Food and Wine Pairings for an Australian Beach Christmas Featuring Some of My Favourite Aussie Wines

Growing up in Australia, I always longed for a white Christmas. Everything I knew about Christmas came from the Northern Hemisphere: stockings hung on the chimney; reindeer prancing in the snow; chestnuts roasting on an open fire.

As a child, my family would decorate the Christmas tree while listing to Christmas carols, such as Let it Snow and Frosty the Snowman, and then jump in the jelly bean-shaped pool for an afternoon of swimming before the storm clouds came over and thunder echoed in the suburbs. These were such happy times, and even spraying fake snow on the windows did not feel like a consultation prize for real snow. But still, I had wondered what a white Christmas would be like.

After experiencing the festive season in the Northern Hemisphere—once in up-state New York and once in Edinburgh—I realised that many people around the world would be envious of those of us who get to experience a beach Christmas.

I love the sight of palm trees decorated with Christmas ornaments and tinsel, devouring fresh seafood, mangoes and cherries at an outdoor setting placed on the lawn, and the sound of children playing Marco Polo in the pool. Indeed, I am sentimental about everything that I associate with a Southern Hemisphere Christmas, including Christmas chocolates that have melted in the sun, wearing paper crowns from Christmas crackers even though it’s too hot to have anything on your head, and sticking your head in front of the portable fan that is decorated in tinsel.

For me, the quintessential Aussie Christmas is characterised by enjoying seasonal foods before going swimming in a nearby pool, the beach, or running through the water spouted from the sprinkler on the front lawn.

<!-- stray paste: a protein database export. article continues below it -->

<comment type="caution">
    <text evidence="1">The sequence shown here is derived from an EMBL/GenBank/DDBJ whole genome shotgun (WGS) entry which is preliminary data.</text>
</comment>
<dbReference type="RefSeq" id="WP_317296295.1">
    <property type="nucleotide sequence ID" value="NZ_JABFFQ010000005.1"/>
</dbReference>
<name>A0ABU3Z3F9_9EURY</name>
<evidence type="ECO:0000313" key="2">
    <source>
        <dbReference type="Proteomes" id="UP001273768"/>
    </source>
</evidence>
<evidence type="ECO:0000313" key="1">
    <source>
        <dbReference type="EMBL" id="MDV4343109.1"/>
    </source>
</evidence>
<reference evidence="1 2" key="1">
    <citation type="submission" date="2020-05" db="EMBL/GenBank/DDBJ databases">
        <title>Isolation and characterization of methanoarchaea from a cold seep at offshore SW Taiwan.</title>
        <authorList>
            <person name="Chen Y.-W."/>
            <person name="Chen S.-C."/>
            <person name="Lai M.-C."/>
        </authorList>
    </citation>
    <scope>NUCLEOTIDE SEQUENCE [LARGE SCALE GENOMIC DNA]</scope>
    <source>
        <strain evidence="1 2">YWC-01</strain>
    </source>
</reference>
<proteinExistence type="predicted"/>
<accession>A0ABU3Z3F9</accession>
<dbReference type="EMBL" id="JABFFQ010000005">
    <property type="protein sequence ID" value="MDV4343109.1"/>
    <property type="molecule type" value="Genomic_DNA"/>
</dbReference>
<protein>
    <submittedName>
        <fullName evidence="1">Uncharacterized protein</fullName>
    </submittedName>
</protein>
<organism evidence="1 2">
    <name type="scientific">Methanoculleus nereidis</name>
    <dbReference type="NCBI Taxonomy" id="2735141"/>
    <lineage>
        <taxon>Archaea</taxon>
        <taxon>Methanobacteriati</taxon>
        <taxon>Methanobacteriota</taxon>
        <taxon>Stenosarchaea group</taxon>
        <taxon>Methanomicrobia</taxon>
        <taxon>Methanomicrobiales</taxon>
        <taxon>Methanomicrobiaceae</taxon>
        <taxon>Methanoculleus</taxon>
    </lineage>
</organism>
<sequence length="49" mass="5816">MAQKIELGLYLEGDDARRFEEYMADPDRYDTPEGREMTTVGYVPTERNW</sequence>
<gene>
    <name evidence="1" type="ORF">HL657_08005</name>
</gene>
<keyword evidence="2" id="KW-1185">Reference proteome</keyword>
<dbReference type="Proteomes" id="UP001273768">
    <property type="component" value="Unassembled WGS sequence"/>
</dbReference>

To honour the Aussie Christmas—and make those in the Northern Hemisphere curious (or even jealous)—I want to share with you some or my favourite Aussie wines for a beachside Christmas feast. This feast consists of simple meals, some of which could be prepared on the barbecue, fresh seafood, and a vegetarian option, all enjoyed at a little gazebo on the esplanade.

SONY DSC

Oysters paired with Brokenwood 2014 Hunter Valley Semillon

Fresh oysters with a squeeze of lemon washed down with a young Hunter Valley Semillon is one of life’s greatest pleasures. Dry Semillon from the Hunter Valley is world renowned, and the young Semillons pair well with not only oysters but seafood in general. It’s pale lemon colour and lower alcohol content make it a good crisp wine to start a feast. Brokenwood is one of my favourites, but there are so many Semillons from this region that I adore with seafood. For me, this Semillon has lemon, lemon sherbet and lime on the nose and lemon and lime on the palate.

SONY DSCAsian-style prawns on a mango and avocado salad paired with Pewsey Vale 2015 Eden Valley Riesling

The lime character in a dry Eden Valley Riesling delights me every time, and it’s this lime character in addition to the floral aromas that I enjoy with a colourful salad with lime, garlic, ginger, chilli and coriander marinated prawns. Asian flavours pair well Riesling and the Pewsey Vale’s Eden Valley Riesling is a classic example of a dry Riesling from this region. The grapes for this wine come from a single vineyard and I love the minerality of this wine.

SONY DSCFettuccine with Moreton Bay bugs paired with Witches Falls Wild Ferment 2014 Granite Belt Chardonnay

Fettuccine is my go-to dish. It’s simple and delicious and can incorporate local ingredients, such as Moreton Bay bugs (bay lobster) with garlic, butter, parsley, tomatoes, and of course, a dash of the Chardonnay it will be paired with. This Wild Ferment Chardonnay by Witches Falls is a truly remarkable Chardonnay. The citrus, stone fruit, vanilla and toast notes are tantalising for both the nose and palate. Sipping this Chardonnay put a big smile on my face and although it paired well with the bug fettuccine, this wine could certainly be paired with a richer pasta sauce.